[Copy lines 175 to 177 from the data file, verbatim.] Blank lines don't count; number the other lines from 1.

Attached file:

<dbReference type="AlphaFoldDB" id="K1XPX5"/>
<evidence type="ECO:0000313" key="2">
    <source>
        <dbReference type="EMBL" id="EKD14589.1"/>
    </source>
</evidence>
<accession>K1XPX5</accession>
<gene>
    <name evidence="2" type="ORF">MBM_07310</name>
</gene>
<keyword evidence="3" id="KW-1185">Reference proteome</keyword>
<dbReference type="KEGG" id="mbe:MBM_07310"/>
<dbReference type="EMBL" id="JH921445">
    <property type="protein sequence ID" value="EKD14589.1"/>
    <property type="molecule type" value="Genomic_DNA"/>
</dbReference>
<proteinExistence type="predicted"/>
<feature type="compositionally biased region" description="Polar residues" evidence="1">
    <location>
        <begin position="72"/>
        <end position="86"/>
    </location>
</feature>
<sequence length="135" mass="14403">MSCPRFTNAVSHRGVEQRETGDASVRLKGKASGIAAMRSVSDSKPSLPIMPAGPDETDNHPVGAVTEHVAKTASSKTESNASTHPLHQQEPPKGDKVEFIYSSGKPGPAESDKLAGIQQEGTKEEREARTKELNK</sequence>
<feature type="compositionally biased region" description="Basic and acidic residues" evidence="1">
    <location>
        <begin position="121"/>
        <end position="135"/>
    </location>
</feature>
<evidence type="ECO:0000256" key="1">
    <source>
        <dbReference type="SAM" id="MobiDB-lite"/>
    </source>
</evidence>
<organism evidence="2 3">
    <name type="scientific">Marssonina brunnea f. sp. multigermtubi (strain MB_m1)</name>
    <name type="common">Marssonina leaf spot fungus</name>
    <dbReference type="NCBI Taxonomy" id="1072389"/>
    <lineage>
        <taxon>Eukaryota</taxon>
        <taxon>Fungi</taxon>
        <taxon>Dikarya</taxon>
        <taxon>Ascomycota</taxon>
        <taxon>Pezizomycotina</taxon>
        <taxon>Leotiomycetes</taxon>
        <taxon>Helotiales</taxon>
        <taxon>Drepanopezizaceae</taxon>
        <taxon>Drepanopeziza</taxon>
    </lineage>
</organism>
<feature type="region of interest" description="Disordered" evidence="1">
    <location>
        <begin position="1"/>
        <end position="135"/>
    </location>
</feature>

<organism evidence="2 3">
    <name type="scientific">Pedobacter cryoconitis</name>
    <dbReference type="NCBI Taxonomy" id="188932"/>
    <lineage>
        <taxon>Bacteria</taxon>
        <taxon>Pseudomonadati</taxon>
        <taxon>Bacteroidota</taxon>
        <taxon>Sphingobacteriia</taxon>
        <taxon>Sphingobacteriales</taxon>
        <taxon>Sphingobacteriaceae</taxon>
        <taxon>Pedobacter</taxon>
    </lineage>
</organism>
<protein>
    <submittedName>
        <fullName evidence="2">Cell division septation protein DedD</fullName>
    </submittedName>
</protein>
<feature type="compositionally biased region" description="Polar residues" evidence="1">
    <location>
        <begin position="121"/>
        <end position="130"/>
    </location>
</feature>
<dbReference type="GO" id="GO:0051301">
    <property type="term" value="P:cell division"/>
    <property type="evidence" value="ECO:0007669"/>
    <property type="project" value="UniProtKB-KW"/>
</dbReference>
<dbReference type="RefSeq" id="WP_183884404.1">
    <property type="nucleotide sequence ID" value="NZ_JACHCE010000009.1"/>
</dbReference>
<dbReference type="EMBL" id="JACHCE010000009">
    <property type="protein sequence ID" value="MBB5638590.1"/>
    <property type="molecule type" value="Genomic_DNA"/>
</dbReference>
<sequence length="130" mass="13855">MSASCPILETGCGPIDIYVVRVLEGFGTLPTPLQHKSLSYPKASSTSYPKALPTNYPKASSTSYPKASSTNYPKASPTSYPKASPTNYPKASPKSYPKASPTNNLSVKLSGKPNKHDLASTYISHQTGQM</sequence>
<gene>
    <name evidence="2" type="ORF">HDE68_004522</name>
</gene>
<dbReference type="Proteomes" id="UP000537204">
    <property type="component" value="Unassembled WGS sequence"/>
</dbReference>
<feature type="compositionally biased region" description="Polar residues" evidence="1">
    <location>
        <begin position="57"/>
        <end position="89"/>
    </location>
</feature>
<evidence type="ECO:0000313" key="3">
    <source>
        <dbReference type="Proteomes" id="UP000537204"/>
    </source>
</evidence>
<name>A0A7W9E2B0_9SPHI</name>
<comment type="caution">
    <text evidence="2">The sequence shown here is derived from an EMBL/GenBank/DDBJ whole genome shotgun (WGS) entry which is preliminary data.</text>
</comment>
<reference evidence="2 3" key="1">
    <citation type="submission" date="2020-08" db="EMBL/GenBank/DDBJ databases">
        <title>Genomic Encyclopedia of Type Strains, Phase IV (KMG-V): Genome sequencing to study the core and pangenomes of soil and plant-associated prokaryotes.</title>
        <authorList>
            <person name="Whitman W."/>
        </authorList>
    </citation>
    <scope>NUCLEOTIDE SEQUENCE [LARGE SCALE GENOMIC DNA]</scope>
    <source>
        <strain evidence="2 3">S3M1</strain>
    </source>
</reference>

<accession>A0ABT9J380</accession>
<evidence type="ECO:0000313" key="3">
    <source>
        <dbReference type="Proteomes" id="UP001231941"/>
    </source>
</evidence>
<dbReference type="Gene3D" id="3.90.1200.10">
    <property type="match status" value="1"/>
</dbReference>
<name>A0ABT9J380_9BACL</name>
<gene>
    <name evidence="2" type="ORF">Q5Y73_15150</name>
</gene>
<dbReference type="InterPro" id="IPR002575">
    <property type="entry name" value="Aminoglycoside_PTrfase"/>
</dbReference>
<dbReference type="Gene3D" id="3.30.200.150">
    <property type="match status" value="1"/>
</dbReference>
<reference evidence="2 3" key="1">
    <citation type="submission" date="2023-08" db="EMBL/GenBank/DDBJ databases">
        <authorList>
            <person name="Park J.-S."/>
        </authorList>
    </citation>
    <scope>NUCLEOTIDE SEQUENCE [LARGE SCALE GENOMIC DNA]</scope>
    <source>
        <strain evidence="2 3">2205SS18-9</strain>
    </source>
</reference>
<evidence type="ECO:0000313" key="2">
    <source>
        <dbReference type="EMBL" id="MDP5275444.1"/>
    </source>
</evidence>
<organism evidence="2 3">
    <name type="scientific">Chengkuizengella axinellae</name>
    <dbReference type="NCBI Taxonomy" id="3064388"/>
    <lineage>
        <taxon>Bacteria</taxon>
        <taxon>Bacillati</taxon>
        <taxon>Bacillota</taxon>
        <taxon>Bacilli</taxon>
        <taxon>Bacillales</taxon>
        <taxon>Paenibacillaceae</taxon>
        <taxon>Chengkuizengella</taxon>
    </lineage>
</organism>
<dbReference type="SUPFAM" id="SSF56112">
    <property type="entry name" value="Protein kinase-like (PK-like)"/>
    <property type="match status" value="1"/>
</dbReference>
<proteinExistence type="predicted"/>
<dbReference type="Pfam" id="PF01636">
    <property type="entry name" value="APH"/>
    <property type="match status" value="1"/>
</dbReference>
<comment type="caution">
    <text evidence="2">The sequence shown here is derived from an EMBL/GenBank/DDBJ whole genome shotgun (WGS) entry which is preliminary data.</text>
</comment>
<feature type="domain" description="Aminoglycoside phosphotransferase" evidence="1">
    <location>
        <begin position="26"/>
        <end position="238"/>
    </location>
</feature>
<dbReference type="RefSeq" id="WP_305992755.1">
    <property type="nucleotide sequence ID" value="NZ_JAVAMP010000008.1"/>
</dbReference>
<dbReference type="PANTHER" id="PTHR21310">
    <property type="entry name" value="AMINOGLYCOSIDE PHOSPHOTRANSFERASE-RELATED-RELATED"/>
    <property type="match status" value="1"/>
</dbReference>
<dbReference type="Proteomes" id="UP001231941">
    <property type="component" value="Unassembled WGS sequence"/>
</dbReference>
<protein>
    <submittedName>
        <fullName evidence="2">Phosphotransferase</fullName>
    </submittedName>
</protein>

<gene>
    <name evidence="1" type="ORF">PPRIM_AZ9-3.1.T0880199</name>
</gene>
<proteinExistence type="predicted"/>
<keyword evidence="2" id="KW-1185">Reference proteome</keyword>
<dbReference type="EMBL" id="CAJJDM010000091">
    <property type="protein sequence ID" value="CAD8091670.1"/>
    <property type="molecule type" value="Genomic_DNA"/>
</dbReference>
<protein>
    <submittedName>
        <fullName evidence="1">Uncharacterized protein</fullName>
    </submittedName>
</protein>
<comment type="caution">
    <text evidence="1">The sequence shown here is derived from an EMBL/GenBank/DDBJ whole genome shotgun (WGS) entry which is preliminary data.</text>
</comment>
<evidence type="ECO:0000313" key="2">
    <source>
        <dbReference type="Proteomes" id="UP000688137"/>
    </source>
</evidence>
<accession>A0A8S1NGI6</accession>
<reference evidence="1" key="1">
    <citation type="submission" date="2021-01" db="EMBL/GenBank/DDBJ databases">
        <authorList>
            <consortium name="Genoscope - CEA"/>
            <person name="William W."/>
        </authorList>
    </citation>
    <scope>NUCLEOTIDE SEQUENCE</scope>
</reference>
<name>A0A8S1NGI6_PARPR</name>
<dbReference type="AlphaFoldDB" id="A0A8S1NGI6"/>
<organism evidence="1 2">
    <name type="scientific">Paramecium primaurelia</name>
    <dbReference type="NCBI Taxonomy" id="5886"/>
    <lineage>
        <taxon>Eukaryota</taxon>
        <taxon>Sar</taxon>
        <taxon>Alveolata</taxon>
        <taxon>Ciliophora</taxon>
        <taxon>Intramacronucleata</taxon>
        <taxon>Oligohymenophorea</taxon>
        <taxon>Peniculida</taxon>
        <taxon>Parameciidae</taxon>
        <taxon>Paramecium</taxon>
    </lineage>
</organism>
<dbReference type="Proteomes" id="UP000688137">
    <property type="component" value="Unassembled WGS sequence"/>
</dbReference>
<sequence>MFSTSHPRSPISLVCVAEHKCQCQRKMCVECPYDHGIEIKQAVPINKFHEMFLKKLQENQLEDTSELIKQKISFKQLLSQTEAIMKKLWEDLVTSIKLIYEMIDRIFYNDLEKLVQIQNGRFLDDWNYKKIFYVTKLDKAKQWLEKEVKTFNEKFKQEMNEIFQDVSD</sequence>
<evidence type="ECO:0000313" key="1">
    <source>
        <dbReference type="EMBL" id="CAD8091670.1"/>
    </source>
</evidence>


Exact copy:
</organism>
<dbReference type="SUPFAM" id="SSF56112">
    <property type="entry name" value="Protein kinase-like (PK-like)"/>